You've gotten some good advice here. Not sure how much I can add. But one thing I try after a long "break"...is to mentally squeeze the court a little bit...not go for so much. Keep the ball in play...and get my stroke back. And while I'm normally a fast server (in the sense that I don't bounce the ball much or dilly dally)...I try to force myself to take just a bit more time and not let my opponent control the tempo of the match.

Tough loss for him today...but like Ultraman said, it's all about live and learn.

I know, AQ, but I was really pissed off today, even more than him and tried not to show it. I just fear he will mentally fall for this guy, you know, like when a player keeps losing to the same guy? This is the 2nd time with the same guy and the same antics. :fiery:

Anyway, as I said earlier, some lessons are learned the hard way. And the same old line he is certainly fed up from hearing : What doesn't kill you makes you stronger. I know it is true but he still has to believe it. :shrug:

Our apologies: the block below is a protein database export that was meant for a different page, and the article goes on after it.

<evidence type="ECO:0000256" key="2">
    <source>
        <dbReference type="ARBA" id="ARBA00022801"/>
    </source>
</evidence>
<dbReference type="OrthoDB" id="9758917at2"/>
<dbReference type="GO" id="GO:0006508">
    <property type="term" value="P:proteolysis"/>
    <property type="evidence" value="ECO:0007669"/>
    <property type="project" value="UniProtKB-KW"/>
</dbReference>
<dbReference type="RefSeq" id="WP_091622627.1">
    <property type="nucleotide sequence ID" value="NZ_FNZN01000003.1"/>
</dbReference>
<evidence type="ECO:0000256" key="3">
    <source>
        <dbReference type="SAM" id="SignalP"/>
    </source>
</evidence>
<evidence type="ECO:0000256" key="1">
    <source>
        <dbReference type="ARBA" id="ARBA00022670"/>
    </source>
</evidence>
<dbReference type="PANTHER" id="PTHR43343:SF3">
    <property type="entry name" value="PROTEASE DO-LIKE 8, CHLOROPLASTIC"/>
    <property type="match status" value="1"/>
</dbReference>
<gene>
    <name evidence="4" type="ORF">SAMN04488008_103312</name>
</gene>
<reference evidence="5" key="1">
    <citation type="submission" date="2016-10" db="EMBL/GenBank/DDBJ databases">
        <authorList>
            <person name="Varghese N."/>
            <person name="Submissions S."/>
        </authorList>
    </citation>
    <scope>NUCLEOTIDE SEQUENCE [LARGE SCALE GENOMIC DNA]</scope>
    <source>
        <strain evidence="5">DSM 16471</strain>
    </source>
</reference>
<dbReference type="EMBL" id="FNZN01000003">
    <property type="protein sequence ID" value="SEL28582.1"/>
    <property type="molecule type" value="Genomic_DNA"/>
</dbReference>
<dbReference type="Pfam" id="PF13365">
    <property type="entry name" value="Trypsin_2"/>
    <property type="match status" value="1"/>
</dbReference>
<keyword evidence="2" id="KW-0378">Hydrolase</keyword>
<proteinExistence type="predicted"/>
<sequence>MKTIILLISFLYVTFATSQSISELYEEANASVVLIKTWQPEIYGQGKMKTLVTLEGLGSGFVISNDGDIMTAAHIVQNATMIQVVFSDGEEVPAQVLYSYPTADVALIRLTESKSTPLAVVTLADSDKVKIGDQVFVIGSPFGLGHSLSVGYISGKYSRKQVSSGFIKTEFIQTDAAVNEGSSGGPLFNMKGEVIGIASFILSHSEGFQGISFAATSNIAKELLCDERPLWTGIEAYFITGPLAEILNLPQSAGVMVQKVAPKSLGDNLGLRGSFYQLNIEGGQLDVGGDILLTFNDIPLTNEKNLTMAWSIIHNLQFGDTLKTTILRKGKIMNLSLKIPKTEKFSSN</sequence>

mandoura
03-09-2005, 11:15 PM
Thanks you all guys. You've really been a great help. :)

I feel better already.

alfonsojose
03-09-2005, 11:56 PM
Was the other kid's last name Coria? :angel:

adeegee
03-10-2005, 09:11 PM
Was the other kid's last name Coria? :angel:

hey you stole my joke! see 2nd last post of page 1! i want my joke back! :mad:

tennischick
03-10-2005, 09:20 PM
My son lost a match today in the 3d set after being 1 set and 4-1 up in the second. His opponent faked an injury, asked for the doctor, and was running like a cheetah after his injury time out. My son totally lost his momentum and concentration after this time out. Any tips on how to remain focused? :help:
was your son playing against the Duck? :p